Shauna Tominey, Associate Research Scientist - Yale Center for Emotional Intelligence
Wonderful suggestions, Abbie! I wanted to add a few additional ideas that might be helpful.
First, you mention that you are not familiar with the social-emotional curriculum that your child's school is using. It might be helpful to ask your child's teacher if he or she has any information about it to share. Some programs have parent flyers, handouts, or even videos. Additionally, you could request a parent-teacher conference to learn more about the approach your child's school is using to promote pro-social behaviors so that you can use the same words or read the same books to reinforce these lessons with your daughter at home.
You also mentioned that your daughter is an only child. Abbie made some terrific suggestions for finding social opportunities (e.g., attending playgroups) where your child can practice these skills. You can also practice these skills together at home through role-plays using yourselves as different characters, dolls, action figures, stuffed animals, or puppets. For instance, you can play pretend school and act out different scenarios that might arise (e.g., one child who is new at school and needs to be taught the school rules; a friend who is having trouble taking turns or who grabs toys from other children without asking). With each of these scenarios, you can talk with your daughter about how the character feels (e.g., frustrated that she wants a turn playing with the toy) and what the character can do (e.g., Say, "May I have a turn?"). Through these scenarios, your daughter will practice problem solving by coming up with ideas for how the characters might respond and have an opportunity to practice the words you would like her to say.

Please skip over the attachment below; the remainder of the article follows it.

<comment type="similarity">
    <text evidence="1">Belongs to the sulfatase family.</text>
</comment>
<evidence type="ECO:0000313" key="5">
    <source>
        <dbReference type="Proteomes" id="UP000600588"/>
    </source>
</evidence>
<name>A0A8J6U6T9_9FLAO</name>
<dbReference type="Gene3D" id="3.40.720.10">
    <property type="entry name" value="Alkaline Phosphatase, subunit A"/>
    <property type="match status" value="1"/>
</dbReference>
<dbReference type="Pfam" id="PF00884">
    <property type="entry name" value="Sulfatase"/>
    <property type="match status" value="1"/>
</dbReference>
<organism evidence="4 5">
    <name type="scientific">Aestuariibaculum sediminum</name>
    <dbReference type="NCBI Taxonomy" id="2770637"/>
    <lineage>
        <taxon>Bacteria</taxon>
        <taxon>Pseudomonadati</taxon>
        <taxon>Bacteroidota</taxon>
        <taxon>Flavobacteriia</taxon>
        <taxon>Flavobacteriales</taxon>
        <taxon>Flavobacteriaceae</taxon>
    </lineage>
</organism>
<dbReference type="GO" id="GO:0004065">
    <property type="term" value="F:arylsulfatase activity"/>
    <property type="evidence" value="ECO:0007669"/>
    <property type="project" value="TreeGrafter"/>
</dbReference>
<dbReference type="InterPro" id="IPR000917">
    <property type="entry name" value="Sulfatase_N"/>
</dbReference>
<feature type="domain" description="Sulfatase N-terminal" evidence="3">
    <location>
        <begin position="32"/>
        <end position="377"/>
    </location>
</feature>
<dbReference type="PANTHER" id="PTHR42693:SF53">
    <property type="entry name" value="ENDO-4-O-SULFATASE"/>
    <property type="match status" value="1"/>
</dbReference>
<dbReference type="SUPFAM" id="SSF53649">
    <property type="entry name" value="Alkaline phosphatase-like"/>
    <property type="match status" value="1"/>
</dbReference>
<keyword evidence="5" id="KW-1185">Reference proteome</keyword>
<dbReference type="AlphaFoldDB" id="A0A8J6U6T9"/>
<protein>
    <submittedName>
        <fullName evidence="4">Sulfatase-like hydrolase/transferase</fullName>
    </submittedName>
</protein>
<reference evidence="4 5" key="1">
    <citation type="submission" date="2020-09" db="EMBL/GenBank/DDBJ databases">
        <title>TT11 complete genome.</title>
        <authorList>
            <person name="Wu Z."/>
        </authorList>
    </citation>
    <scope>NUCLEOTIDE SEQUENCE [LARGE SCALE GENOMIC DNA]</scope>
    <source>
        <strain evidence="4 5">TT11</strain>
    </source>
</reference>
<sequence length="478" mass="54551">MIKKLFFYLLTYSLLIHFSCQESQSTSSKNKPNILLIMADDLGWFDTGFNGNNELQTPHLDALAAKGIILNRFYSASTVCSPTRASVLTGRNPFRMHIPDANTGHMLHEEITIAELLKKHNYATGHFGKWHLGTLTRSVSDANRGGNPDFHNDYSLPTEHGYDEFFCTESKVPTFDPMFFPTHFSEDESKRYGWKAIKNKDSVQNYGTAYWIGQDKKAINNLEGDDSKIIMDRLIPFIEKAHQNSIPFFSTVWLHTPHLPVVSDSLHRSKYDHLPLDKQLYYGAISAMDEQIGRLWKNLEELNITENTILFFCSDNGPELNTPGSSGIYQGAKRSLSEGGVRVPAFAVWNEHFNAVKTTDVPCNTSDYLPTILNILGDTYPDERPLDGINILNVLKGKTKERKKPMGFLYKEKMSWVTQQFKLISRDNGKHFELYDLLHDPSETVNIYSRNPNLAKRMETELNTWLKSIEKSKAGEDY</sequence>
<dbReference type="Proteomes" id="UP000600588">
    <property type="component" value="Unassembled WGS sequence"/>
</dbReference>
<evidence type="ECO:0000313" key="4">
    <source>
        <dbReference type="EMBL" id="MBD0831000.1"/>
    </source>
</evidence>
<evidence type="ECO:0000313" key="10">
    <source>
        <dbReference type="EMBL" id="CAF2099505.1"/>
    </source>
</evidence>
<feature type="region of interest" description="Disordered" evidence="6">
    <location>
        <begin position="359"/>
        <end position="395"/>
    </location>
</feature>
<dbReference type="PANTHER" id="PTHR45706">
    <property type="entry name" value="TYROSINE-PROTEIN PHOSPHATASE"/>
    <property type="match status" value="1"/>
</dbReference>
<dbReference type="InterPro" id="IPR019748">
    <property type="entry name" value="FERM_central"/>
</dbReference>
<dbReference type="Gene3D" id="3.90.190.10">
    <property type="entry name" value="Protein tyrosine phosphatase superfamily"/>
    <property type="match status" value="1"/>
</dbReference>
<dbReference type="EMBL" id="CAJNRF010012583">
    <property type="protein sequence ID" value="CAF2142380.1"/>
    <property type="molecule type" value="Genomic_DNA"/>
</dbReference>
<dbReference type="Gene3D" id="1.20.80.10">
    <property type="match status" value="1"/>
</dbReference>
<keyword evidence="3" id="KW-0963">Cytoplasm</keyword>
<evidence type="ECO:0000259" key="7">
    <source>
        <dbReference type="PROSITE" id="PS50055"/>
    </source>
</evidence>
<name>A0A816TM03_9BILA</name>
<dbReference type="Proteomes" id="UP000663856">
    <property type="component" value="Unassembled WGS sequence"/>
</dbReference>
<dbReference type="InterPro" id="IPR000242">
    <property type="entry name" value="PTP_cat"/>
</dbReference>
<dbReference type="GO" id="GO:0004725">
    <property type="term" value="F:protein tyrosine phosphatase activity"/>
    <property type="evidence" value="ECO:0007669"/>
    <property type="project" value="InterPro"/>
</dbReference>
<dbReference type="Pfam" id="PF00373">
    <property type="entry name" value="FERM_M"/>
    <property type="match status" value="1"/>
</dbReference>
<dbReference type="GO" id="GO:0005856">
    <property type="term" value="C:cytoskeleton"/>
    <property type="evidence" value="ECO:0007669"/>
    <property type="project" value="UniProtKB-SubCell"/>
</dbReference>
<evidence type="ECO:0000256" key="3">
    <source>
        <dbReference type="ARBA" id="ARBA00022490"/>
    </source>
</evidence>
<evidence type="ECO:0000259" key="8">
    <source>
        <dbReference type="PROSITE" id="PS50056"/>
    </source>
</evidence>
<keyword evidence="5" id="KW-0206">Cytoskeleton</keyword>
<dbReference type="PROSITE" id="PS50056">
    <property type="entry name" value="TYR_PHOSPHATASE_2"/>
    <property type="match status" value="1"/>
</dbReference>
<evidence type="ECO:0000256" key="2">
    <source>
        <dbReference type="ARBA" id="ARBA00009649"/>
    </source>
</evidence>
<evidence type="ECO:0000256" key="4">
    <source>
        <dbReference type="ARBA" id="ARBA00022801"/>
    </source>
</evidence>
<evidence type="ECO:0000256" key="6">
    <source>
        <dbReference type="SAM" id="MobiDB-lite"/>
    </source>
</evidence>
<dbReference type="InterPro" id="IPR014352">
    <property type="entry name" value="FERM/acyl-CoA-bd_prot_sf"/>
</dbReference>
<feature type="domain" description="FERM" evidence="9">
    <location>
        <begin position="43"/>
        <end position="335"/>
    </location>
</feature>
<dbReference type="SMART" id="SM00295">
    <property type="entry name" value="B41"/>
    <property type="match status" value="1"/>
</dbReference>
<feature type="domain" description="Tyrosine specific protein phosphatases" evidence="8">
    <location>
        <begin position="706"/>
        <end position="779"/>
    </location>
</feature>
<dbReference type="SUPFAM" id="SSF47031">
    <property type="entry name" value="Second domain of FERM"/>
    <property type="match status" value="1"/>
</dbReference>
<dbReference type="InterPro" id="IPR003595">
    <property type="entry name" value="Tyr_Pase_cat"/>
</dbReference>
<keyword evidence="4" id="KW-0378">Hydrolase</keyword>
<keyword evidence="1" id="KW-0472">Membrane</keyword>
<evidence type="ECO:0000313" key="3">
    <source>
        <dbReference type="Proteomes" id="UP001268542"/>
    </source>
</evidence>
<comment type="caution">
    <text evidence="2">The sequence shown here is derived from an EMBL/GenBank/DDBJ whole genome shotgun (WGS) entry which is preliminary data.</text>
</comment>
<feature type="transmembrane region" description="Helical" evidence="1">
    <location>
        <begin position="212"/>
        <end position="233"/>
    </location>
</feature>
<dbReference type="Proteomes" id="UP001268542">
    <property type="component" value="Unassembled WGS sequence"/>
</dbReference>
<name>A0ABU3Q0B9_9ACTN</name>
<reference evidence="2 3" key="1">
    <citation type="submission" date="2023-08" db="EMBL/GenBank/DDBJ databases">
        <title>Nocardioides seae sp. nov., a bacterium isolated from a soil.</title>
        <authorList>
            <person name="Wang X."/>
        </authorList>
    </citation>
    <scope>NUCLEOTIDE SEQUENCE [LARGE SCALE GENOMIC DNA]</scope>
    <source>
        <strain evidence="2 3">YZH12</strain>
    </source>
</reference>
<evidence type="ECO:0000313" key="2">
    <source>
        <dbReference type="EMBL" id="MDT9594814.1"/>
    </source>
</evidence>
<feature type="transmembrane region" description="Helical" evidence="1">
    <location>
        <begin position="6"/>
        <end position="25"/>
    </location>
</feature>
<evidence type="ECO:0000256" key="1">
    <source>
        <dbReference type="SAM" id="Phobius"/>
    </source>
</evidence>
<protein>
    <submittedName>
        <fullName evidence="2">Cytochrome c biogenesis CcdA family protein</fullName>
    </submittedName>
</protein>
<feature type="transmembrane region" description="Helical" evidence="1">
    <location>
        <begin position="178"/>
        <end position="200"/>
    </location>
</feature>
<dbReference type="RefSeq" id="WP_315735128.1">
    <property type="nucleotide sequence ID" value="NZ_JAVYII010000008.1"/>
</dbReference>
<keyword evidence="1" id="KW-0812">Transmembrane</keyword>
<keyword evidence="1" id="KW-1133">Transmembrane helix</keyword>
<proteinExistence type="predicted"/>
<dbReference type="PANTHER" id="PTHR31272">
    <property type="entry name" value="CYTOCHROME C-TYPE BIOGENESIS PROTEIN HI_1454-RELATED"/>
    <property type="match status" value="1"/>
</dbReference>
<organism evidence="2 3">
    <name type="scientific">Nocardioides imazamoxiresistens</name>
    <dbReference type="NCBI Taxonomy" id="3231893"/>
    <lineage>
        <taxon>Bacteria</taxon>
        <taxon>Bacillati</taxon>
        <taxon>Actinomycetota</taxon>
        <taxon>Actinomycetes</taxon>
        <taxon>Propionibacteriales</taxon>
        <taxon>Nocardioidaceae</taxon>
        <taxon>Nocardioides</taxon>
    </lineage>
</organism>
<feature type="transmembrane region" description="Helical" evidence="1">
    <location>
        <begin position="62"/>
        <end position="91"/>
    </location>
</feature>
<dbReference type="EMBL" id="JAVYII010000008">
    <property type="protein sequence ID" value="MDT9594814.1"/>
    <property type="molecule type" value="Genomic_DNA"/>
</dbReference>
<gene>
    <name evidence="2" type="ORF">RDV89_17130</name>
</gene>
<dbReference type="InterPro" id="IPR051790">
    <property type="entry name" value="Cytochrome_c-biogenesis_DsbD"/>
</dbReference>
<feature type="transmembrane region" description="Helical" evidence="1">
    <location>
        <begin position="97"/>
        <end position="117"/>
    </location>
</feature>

Words to practice during role-plays might include:
- "Want to play with me?" (inviting a friend to play)
- "Can you help me?" (Asking a teacher or friend for help)
- "Can I please have a turn next?" (turn-taking/sharing)
- "I'm sorry. Are you okay? Can I help you feel better?" (making amends)
- "I don't like it when ___" (expressing feelings and needs appropriately using words)
- "Please" and "Thank you"
You can also model this language yourself in your daily interactions with your child as another way of reinforcing these behaviors.